After more than a century of protecting the community, volunteers with the Edgeworth Fire Department have been asked to hang their hats.
Council voted unanimously at its regular meeting on Sept. 20 to decertify the department, which borough officials said in a statement was the result of fewer volunteers providing fire protection in Edgeworth, a growing trend in communities across Pennsylvania.
In making its decision, council also pointed to the volunteers themselves, noting that none of the active adult members on the fire department resides in Edgeworth.
“Council’s utmost concern is the protection of life and property of Edgeworth residents,” borough officials said in a statement.
Edgeworth Fire Chief Tim Scott said the dismissed volunteer firefighters did not agree with council's decision.
“Basically, the borough fired us,” said Scott, who is also a volunteer.
Scott said council met with the board of directors at 6 p.m., prior to Tuesday's regular meeting, and told it that the volunteers were no longer needed. He said neither the fire department nor residents had any idea the decision was coming and that the volunteers were confused.
“We’re still trying to figure it out … it’s a shock to us,” Scott said.
Borough Manager Marty McDaniel said Edgeworth’s demographics have changed and that while many professionals live in town, they work outside in Pittsburgh or places that make it impossible to answer a fire call. For volunteer firefighters, he said, it’s also becoming harder to maintain the hours of training required.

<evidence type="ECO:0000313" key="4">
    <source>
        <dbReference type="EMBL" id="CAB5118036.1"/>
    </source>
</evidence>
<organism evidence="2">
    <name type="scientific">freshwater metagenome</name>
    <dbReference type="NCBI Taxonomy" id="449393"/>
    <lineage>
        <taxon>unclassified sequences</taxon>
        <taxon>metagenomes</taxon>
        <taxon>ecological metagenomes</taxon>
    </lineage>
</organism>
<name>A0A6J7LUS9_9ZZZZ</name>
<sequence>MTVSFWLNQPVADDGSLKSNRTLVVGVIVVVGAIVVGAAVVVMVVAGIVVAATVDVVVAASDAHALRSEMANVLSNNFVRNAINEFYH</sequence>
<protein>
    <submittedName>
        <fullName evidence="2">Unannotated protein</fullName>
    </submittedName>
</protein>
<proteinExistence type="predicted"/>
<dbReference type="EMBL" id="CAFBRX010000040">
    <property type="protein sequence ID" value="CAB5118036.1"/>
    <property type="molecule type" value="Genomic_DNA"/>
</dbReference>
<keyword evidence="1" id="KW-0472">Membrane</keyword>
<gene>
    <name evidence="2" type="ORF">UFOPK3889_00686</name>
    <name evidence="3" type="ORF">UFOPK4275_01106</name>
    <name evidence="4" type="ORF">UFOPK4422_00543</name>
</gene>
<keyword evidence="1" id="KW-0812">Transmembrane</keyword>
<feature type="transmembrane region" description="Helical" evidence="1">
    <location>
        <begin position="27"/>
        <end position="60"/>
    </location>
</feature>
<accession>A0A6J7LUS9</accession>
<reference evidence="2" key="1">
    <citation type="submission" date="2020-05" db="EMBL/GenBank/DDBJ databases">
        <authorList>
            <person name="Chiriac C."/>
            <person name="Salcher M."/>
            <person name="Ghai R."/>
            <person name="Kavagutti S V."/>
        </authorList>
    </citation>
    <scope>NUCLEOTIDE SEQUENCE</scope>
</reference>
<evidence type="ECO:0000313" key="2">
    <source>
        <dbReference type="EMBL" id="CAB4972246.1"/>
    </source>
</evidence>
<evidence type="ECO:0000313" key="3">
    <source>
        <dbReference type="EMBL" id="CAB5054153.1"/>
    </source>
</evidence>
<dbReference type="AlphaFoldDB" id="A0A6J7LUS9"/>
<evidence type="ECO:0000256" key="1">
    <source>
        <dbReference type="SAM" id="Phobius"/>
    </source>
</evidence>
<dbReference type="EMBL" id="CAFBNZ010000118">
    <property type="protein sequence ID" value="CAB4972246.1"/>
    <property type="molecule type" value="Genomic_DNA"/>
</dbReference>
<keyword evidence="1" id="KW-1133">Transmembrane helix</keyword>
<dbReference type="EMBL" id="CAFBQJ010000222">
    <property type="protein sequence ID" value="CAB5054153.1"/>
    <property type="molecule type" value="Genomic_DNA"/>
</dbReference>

McDaniel said the borough does appreciate all the work the firefighters have provided to the community all these years.
“We thank them for their service,” McDaniel said.
Cochran Hose Co. in neighboring Sewickley will serve as Edgeworth’s exclusive provider of fire protection services, with immediate coverage during the transition. An ordinance has been advertised to permanently certify Cochran Hose Co., the borough said in a statement.
The Edgeworth Volunteer Fire Department was founded in 1905 and incorporated in 1913. Scott said the Edgeworth fire department is chartered and still exists, but is no longer providing fire protection.
About 28 volunteers make up the roster, with about eight or nine active members. Scott said the borough provides the fire trucks and compensates volunteers for their equipment. Volunteers also conduct fundraisers, mentor junior firefighters and go into the schools every year to speak about fire prevention, Scott said, adding that school programs are coming up next month.
McDaniel said Cochran Hose is just a few blocks away and response time comes down to a matter of one minute.
“There’s no reason to have a fire department in Edgeworth,” he said.